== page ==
So why carry a snorkel? A snorkel helps on the surface when you are in rough water. You can keep your head in the water and not drink as much seawater when you are just floating waiting to be extracted. It is also useful when you are in the water waiting for a helo pick up, and you are under its rotor wash, or when you are doing a K-duck or a swamp duck. It is also helpful to have when you jumped into the water, and you have to undo some of your parachute lines that might be tanged in your fins or whatever.  It makes it easier to breath on the surface without lifting your head out of the water if you have to swim to a boat or shore for some reason.

Diving in the military is different than as a civilian as you would never leave your snorkel hanging on your mask during a dive. This is why we would cut it down a little so that we could tuck it away or you would hang it off the bottom of your LAR V with heavy rubber bands. But with today’s technology, most companies have one that you can roll-up.  For SCUBAPRO, it is the Apnea Snorkel, it was launched in 2015 for Apnea divers and won the SCUBALAB’s 2015 best buy.

The SCUBAPRO Apnea Snorkel is a foldable/ rollable freediving snorkel design. Made from a soft and flexible non-toxic silicone, SCUBAPRO Apnea Snorkel easily attaches to your mask strap when being used. When not needed, it can be rolled up and stowed away in a pocket. When it’s time to do some more stuff on the surface, it pops right back into shape. The Apnea’s upper barrel can be removed if you prefer to use a shorter pipe. Without question, this is an easy-to-use and very versatile surface breather. Functional yet straightforward traditional “J” Snorkel design. No valves that can leak. It was designed specifically for spearfishing and free diving. The contoured shape of the silicone mouthpiece and the air tube has been ergonomically designed to follow the profile of the spear fisherman’s face to reduce its visibility significantly during the dive. This flexibility is also advantageous when around piers or rocks and rolling it up for storage.

SOFWERX – Unattended Maritime Systems Optical Subsystems Assessment Event

Monday, September 27th, 2021

SOFWERX, in collaboration with USSOCOM PEO Special Reconnaissance (PEO-SR) Program Management (PM) Office Technical Collection & Communications (TCC), will host an Assessment Event (AE) on 8 November, 2021, to identify technologies and techniques for Unattended Maritime Systems (UMS), in particular the SV-3 Wave Glider. The prototype optical subsystem will be integrated onto the SV-3 in time for a demonstration at a test event in July 2022.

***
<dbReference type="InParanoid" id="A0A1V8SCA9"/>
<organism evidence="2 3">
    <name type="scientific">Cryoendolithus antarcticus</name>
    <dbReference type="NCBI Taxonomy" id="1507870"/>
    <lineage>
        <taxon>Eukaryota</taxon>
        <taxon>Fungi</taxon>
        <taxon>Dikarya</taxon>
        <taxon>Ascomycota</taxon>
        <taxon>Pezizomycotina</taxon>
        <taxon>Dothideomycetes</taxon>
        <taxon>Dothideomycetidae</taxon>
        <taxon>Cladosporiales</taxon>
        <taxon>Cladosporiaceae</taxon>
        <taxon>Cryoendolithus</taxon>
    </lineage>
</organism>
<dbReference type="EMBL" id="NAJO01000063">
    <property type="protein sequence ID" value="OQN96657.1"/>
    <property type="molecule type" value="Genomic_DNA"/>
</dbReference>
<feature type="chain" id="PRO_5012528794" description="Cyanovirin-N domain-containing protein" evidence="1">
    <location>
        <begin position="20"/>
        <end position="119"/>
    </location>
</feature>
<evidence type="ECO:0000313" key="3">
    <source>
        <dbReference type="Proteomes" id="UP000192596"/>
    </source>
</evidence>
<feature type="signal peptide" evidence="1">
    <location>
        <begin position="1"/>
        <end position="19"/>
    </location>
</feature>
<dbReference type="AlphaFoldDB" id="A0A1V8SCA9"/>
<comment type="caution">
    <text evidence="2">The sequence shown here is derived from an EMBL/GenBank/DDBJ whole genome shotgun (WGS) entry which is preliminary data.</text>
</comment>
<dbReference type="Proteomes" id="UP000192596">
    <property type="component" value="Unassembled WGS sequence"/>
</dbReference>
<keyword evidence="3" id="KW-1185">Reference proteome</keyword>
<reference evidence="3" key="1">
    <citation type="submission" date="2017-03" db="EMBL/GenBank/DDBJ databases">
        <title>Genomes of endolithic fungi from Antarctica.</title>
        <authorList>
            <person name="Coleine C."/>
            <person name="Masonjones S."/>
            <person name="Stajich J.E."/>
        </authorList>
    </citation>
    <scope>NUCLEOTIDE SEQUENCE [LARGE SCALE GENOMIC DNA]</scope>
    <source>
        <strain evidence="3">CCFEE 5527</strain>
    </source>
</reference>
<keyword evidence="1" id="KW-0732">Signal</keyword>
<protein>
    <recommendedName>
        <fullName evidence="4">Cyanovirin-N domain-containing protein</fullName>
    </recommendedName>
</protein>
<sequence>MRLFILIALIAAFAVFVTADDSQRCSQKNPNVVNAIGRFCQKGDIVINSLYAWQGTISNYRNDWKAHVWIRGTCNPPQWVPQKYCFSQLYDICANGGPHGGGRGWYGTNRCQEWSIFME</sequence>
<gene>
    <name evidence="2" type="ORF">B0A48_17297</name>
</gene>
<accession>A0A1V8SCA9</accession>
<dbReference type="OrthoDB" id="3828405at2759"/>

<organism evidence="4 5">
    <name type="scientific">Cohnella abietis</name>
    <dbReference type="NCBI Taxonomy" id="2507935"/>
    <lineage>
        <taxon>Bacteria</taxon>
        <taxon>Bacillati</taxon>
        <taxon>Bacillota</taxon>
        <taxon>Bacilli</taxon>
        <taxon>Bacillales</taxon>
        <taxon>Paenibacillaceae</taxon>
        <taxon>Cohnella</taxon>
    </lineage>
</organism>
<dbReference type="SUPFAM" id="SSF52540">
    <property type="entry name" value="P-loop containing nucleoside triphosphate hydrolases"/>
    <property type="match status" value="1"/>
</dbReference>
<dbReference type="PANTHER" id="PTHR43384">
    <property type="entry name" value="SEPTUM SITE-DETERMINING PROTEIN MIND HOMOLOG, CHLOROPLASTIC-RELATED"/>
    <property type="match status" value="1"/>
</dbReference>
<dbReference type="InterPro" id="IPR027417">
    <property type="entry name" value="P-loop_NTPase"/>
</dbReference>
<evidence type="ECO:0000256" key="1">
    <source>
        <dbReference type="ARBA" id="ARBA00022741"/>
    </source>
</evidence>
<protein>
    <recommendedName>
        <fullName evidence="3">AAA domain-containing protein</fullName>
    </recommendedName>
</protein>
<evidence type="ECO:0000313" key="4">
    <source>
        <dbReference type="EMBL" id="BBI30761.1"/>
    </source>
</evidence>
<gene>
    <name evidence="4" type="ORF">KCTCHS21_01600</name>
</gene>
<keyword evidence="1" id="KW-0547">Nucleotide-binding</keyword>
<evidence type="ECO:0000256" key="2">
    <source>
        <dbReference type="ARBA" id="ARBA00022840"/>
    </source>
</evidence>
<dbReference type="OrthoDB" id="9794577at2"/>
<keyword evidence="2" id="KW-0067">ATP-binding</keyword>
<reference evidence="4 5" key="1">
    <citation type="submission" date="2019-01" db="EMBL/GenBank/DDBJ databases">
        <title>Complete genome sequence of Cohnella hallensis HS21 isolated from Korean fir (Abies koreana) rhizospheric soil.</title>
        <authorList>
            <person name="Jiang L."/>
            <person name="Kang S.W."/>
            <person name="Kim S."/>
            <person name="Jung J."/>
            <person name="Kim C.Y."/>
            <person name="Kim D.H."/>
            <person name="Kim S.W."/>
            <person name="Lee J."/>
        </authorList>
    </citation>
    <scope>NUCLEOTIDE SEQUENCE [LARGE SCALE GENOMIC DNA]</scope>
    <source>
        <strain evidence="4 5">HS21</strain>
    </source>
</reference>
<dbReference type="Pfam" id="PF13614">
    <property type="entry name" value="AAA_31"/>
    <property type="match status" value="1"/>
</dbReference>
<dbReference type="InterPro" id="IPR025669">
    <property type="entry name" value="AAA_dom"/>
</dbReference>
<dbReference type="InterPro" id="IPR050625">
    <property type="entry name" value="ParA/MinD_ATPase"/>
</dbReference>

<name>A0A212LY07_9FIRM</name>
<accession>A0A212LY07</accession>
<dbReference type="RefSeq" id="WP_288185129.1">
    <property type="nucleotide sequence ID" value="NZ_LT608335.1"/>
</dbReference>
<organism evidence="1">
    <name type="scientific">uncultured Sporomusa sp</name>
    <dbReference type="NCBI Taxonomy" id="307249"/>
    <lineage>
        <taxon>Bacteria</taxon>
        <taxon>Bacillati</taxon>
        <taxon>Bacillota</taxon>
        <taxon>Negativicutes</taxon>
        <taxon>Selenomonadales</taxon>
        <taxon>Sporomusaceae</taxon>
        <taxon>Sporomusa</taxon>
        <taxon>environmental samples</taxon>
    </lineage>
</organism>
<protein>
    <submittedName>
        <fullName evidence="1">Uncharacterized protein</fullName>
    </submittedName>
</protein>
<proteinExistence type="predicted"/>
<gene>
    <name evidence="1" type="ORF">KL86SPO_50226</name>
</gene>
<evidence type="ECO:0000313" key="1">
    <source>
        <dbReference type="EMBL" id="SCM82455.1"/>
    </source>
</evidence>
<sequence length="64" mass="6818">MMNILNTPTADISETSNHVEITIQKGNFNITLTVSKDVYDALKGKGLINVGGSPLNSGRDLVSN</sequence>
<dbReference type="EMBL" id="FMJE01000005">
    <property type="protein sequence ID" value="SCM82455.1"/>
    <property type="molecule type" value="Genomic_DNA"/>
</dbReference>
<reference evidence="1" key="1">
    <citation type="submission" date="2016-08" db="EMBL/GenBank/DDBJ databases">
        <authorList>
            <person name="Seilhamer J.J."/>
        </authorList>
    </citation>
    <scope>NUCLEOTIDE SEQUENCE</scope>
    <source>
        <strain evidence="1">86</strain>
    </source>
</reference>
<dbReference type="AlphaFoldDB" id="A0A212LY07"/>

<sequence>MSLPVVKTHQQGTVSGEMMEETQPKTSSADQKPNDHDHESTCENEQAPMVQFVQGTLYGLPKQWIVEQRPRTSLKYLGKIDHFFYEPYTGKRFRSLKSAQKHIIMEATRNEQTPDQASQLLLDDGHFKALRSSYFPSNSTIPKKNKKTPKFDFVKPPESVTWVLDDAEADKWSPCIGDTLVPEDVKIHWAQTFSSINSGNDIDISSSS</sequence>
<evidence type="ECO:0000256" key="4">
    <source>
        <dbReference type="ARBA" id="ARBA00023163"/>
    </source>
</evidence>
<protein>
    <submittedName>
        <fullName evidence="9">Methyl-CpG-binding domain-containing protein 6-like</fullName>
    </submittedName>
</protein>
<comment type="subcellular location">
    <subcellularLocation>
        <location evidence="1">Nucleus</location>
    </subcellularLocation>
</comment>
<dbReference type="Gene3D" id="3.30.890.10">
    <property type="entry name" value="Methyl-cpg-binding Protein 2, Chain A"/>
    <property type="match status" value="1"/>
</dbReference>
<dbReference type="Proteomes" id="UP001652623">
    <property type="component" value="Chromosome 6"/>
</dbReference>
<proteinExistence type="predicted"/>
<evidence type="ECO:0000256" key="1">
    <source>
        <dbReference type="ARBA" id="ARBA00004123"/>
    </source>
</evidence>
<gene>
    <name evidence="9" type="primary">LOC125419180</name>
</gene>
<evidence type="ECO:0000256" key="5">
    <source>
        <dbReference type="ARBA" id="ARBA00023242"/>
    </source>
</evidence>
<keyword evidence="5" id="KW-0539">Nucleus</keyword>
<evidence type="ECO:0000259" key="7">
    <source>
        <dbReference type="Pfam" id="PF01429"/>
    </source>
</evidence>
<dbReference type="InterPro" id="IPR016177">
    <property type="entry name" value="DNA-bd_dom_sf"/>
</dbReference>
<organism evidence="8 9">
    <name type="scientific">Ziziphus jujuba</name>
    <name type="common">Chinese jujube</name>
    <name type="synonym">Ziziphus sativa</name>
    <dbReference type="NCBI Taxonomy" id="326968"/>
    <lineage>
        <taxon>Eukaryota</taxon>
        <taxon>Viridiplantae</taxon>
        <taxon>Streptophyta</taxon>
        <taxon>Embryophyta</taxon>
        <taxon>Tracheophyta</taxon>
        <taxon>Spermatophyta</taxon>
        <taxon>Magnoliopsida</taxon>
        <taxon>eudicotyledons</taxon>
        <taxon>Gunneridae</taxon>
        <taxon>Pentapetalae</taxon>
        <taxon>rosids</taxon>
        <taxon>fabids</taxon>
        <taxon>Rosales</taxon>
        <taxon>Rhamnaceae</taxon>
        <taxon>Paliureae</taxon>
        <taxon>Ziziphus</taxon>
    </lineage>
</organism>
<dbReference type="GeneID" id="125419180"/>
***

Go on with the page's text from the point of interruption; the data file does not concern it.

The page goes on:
Submit NLT 18 October 11:59 PM ET with details at

SOFWERX to Host Maritime Assault Suit System (MASS) Assessment Event

Monday, September 20th, 2021

SOFWERX, in collaboration with USSOCOM PEO SOF Warrior (PEO-SW), will host an Assessment Event (AE) 02-03 November 2021 to identify solutions for the Maritime Assault Suit System (MASS) and Lightweight MASS (L-MASS). These suits would be used as a combat/dry suit for the Naval Special Warfare community in maritime, land, airborne, shipboard, and transitional environments.

This program is seeking the following surface dry suit variants: (1) Maritime Assault Suit System (MASS) and (2) Lightweight MASS (L-MASS). These suits would be used as a combat/dry suit for the Naval Special Warfare community in maritime, land, airborne, shipboard, and transitional environments. The MASS and L-MASS must be comfortable, yet durable enough for rugged field use. Weight of MASS not to exceed 5-lbs and L-MASS not to exceed 4-lbs. They must keep the Operator as dry as possible in maritime and all weather conditions, including surface swims and while immersed in 10 feet of water for 1 minute. They should not restrict range of motion for activities including, but not limited to swimming, running, assault movements, and weapons manipulation.

View the Statement of Objectives (SOO) here.

Submit NLT 11 October 11:59 PM ET

Visit for details.

SCUBAPRO Sunday – Common Dive skills

Sunday, September 19th, 2021

Training like you fight doesn’t mean just having your body armor on when you are on the shooting range, and you should always practice basic skills whenever you get in the water. The best way to become a better diver is to practice and improve on the basic skills constantly. Here are some basic skills you should practice every time you get in the water.


This is one of the most critical skills for every diver to master. Mastering buoyancy is not necessarily a difficult task, but it requires a calm, focused mind and practice. You will consume less air when your buoyancy is on point, and you will not risk shooting to the surface and giving yourself away or, worse, getting injured. To practice your buoyancy, try and be a couple of feet off the bottom of the pool using a body positions simulation to sky diving. Try maintaining the same distance from the bottom and now just using your fins spin to your left, then spin to your right, again holding your positions. Now once you have that, try and move backward, besides just using your fins. This will help you with moving in confined spaces and around piers.